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Pearl Harbor Ghosts: The Legacy of December…
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Pearl Harbor Ghosts: The Legacy of December 7, 1941 (1991)

by Thurston Clarke

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This book was published 25 years ago in 1991 to coincide with the 50th anniversary of the Pearl Harbor attack. It proved to be an excellent companion, in an odd sort of way, to Walter Lord's 'Day of Infamy'. This book let me understand how the failure of the armed forces to protect Hawaii could happen. It covers more than that, and I sense the book ended up going in ways the author didn't really expect. He touches on a great number of things and the overall impression I couldn't shake was how the armed forces were so poorly managed so as to allow the attack to happen. The overconfidence of the United States and believing and reinforcing its own propanganda on how powerful the US was led to this dark day in history.

Many of the minor events that are covered in Lord's book are picked up here, but sometimes with interviews with the people 50 years later, as well as photographs of some of the people. Like Lord's book, Clarke finds that the survivors memories and histories showed a complete disbelief that the attack was happening. Honolulu 1941 was a very different world than Honolulu 1991 and we get a good sense here just how different society and perceptions were and how they are now.

The big takeaway here is how much racism played a huge part in allowing the Pearl Harbor attack to succeed.

Excellent book that I'd recommend to history buffs. ( )
  RBeffa | Dec 30, 2016 |
This turns into an ingenious study of American racism from the Haiwaiian perspective. Originally published in 1981. ( )
  DinadansFriend | Jan 22, 2014 |
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Ever since I read about the last peacetime sailing of the S.S. Lurline from Honolulu on December 5, 1941, the words "Pearl Harbor" can set her sailing in my mind.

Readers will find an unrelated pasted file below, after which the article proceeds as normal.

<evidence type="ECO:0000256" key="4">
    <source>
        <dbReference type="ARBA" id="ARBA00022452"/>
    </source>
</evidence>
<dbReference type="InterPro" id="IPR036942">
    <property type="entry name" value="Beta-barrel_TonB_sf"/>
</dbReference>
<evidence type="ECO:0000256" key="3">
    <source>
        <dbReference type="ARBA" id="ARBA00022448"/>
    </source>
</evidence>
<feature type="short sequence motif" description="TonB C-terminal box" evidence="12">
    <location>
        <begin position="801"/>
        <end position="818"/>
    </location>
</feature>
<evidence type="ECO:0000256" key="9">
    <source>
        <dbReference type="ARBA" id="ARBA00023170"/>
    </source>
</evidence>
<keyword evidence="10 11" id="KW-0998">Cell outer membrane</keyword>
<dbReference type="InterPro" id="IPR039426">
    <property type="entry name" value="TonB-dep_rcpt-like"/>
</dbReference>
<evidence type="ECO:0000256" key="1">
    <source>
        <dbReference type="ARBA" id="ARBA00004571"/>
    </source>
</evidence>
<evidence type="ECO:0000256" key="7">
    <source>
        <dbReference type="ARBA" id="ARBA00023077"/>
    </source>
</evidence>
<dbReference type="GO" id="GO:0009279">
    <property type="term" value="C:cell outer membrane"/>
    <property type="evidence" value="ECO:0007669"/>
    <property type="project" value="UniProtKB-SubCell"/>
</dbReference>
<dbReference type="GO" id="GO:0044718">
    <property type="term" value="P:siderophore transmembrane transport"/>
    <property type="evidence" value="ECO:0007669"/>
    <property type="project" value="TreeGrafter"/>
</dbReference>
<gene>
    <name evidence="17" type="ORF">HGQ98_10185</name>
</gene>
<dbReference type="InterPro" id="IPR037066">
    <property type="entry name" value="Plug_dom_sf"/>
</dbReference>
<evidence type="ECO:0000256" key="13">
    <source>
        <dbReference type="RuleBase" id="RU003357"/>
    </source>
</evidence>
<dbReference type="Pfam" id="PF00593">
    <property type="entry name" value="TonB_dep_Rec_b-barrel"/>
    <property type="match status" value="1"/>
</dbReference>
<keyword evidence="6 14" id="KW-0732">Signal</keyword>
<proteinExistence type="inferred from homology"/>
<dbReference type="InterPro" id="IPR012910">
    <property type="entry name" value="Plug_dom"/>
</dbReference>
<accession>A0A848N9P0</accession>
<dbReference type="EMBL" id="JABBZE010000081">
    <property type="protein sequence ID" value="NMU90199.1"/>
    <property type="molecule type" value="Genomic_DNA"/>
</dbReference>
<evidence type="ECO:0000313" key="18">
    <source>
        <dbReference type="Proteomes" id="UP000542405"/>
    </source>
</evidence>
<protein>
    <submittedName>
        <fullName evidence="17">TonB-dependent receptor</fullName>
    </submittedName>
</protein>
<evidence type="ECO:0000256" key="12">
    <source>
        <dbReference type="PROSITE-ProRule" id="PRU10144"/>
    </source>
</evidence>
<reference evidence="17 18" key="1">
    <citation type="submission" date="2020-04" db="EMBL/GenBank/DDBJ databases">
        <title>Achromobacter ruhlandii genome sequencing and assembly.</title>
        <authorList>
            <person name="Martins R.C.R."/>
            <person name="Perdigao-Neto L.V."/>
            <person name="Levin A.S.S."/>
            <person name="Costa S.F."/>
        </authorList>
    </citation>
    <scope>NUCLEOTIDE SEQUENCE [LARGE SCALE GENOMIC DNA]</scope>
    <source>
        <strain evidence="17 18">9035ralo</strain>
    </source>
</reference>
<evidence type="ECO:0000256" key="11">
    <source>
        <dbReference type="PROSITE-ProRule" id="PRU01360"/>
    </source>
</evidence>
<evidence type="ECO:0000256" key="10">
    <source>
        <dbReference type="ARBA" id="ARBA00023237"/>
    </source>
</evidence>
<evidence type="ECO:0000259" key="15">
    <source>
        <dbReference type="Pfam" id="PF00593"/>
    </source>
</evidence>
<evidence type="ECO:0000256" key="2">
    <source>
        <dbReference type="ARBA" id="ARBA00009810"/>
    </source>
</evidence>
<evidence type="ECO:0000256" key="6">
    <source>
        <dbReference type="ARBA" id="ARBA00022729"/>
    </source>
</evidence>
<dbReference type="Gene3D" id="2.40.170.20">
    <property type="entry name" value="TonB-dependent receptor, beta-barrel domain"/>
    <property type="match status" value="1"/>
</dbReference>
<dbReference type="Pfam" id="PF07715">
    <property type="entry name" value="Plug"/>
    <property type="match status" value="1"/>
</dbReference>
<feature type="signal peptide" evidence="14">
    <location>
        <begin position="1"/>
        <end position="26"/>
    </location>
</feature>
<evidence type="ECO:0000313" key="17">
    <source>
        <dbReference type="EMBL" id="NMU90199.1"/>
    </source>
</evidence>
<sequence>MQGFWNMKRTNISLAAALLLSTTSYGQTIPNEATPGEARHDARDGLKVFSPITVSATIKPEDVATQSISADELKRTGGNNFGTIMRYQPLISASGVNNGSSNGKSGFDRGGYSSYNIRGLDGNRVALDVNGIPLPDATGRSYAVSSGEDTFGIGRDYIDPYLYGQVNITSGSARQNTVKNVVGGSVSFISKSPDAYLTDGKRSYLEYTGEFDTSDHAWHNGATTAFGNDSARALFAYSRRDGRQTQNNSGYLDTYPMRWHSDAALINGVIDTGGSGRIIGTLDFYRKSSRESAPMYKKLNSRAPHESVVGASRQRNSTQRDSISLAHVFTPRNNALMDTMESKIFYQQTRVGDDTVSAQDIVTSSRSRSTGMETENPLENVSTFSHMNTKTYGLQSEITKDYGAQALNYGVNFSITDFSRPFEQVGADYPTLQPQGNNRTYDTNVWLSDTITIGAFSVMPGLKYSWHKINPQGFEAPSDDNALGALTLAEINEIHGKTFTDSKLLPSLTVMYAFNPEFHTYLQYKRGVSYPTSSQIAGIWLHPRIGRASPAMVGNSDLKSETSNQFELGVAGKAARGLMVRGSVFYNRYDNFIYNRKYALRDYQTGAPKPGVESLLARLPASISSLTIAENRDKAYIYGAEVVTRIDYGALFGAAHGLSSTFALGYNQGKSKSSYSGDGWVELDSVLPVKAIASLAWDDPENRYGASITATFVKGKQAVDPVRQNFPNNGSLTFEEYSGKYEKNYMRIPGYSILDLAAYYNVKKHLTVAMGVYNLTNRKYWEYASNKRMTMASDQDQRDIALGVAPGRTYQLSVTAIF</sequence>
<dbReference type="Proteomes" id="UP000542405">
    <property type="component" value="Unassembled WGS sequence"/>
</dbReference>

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Amazon.com Product Description (ISBN 0345446070, Paperback)

A landmark book published to rave reviews a decade ago, Pearl Harbor Ghosts has now been updated to commemorate the 60th anniversary of the surprise attack that forever changed the course of history.

Full of gripping drama and vibrant details, here is the intimate human story of the events surrounding that fateful day of December 7, 1941–the glamorous tropical city that seemed too beautiful to suffer devastation . . . the stunned naval personnel whose lives would permanently be divided into before and after Pearl Harbor . . . the ordinary Honolulu residents who were tragically unprepared to be the first target in the Pacific war . . . the Japanese pilots who manned the squadron of deadly silver bombers . . . and the island’s community of Japanese-Americans whose lives would never be the same again.

Blending meticulous historic recreation with lively reporting, Clarke counterpoints the freeze-frame nightmare of the 1941 bombing with the disturbing realities of present-day Honolulu, where hundreds of veterans, both American and Japanese, converge each year to relive every hour of the attack. Wealthy Waikiki landowners and native Hawaiian farmers, admirals and nurses, Navy wives and government officials–all take their part in Clarke’s rich tapestry of memory and insight. In the end, Pearl Harbor emerges as a trauma that spread from Oahu to engulf the nation and the world–an event that continues to reverberate in the lives of all who experienced it.

(retrieved from Amazon Thu, 12 Mar 2015 18:23:32 -0400)

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